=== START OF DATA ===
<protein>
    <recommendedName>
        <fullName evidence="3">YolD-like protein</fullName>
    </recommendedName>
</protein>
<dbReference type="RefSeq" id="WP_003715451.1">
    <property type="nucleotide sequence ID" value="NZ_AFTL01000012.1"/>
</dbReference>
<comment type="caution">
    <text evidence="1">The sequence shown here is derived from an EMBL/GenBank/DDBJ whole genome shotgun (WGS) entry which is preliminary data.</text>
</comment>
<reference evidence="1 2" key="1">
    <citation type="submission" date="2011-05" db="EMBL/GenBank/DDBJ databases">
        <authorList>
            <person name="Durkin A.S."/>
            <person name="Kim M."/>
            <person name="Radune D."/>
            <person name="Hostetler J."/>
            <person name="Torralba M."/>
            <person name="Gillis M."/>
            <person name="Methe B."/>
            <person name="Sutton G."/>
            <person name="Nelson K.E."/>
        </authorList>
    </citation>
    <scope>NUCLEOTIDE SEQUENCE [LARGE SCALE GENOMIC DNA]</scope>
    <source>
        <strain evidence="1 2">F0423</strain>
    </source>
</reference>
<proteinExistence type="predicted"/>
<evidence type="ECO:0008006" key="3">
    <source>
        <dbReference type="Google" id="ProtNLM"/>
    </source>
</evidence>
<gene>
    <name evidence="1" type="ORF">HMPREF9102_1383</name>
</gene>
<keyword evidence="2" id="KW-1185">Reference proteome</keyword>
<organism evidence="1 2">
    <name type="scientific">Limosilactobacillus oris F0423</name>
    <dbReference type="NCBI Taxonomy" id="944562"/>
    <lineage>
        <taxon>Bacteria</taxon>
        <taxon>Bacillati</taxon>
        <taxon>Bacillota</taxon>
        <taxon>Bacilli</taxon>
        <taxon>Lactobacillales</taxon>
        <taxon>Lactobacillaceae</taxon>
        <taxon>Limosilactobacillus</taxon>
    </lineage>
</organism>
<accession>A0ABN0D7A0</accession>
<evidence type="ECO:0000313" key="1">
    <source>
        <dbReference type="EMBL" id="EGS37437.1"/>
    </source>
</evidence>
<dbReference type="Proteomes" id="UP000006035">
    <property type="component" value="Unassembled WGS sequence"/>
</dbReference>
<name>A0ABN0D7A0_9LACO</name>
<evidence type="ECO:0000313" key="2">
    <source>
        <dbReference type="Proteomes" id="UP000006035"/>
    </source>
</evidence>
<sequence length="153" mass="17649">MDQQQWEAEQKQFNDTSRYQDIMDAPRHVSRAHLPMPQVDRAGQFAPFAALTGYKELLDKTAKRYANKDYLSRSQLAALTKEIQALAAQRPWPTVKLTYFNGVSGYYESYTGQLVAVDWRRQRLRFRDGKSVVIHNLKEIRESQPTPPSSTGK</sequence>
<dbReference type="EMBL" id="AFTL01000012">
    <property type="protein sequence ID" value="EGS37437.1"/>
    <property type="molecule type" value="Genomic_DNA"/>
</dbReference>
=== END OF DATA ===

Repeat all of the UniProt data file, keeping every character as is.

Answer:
<protein>
    <recommendedName>
        <fullName evidence="3">YolD-like protein</fullName>
    </recommendedName>
</protein>
<dbReference type="RefSeq" id="WP_003715451.1">
    <property type="nucleotide sequence ID" value="NZ_AFTL01000012.1"/>
</dbReference>
<comment type="caution">
    <text evidence="1">The sequence shown here is derived from an EMBL/GenBank/DDBJ whole genome shotgun (WGS) entry which is preliminary data.</text>
</comment>
<reference evidence="1 2" key="1">
    <citation type="submission" date="2011-05" db="EMBL/GenBank/DDBJ databases">
        <authorList>
            <person name="Durkin A.S."/>
            <person name="Kim M."/>
            <person name="Radune D."/>
            <person name="Hostetler J."/>
            <person name="Torralba M."/>
            <person name="Gillis M."/>
            <person name="Methe B."/>
            <person name="Sutton G."/>
            <person name="Nelson K.E."/>
        </authorList>
    </citation>
    <scope>NUCLEOTIDE SEQUENCE [LARGE SCALE GENOMIC DNA]</scope>
    <source>
        <strain evidence="1 2">F0423</strain>
    </source>
</reference>
<proteinExistence type="predicted"/>
<evidence type="ECO:0008006" key="3">
    <source>
        <dbReference type="Google" id="ProtNLM"/>
    </source>
</evidence>
<gene>
    <name evidence="1" type="ORF">HMPREF9102_1383</name>
</gene>
<keyword evidence="2" id="KW-1185">Reference proteome</keyword>
<organism evidence="1 2">
    <name type="scientific">Limosilactobacillus oris F0423</name>
    <dbReference type="NCBI Taxonomy" id="944562"/>
    <lineage>
        <taxon>Bacteria</taxon>
        <taxon>Bacillati</taxon>
        <taxon>Bacillota</taxon>
        <taxon>Bacilli</taxon>
        <taxon>Lactobacillales</taxon>
        <taxon>Lactobacillaceae</taxon>
        <taxon>Limosilactobacillus</taxon>
    </lineage>
</organism>
<accession>A0ABN0D7A0</accession>
<evidence type="ECO:0000313" key="1">
    <source>
        <dbReference type="EMBL" id="EGS37437.1"/>
    </source>
</evidence>
<dbReference type="Proteomes" id="UP000006035">
    <property type="component" value="Unassembled WGS sequence"/>
</dbReference>
<name>A0ABN0D7A0_9LACO</name>
<evidence type="ECO:0000313" key="2">
    <source>
        <dbReference type="Proteomes" id="UP000006035"/>
    </source>
</evidence>
<sequence length="153" mass="17649">MDQQQWEAEQKQFNDTSRYQDIMDAPRHVSRAHLPMPQVDRAGQFAPFAALTGYKELLDKTAKRYANKDYLSRSQLAALTKEIQALAAQRPWPTVKLTYFNGVSGYYESYTGQLVAVDWRRQRLRFRDGKSVVIHNLKEIRESQPTPPSSTGK</sequence>
<dbReference type="EMBL" id="AFTL01000012">
    <property type="protein sequence ID" value="EGS37437.1"/>
    <property type="molecule type" value="Genomic_DNA"/>
</dbReference>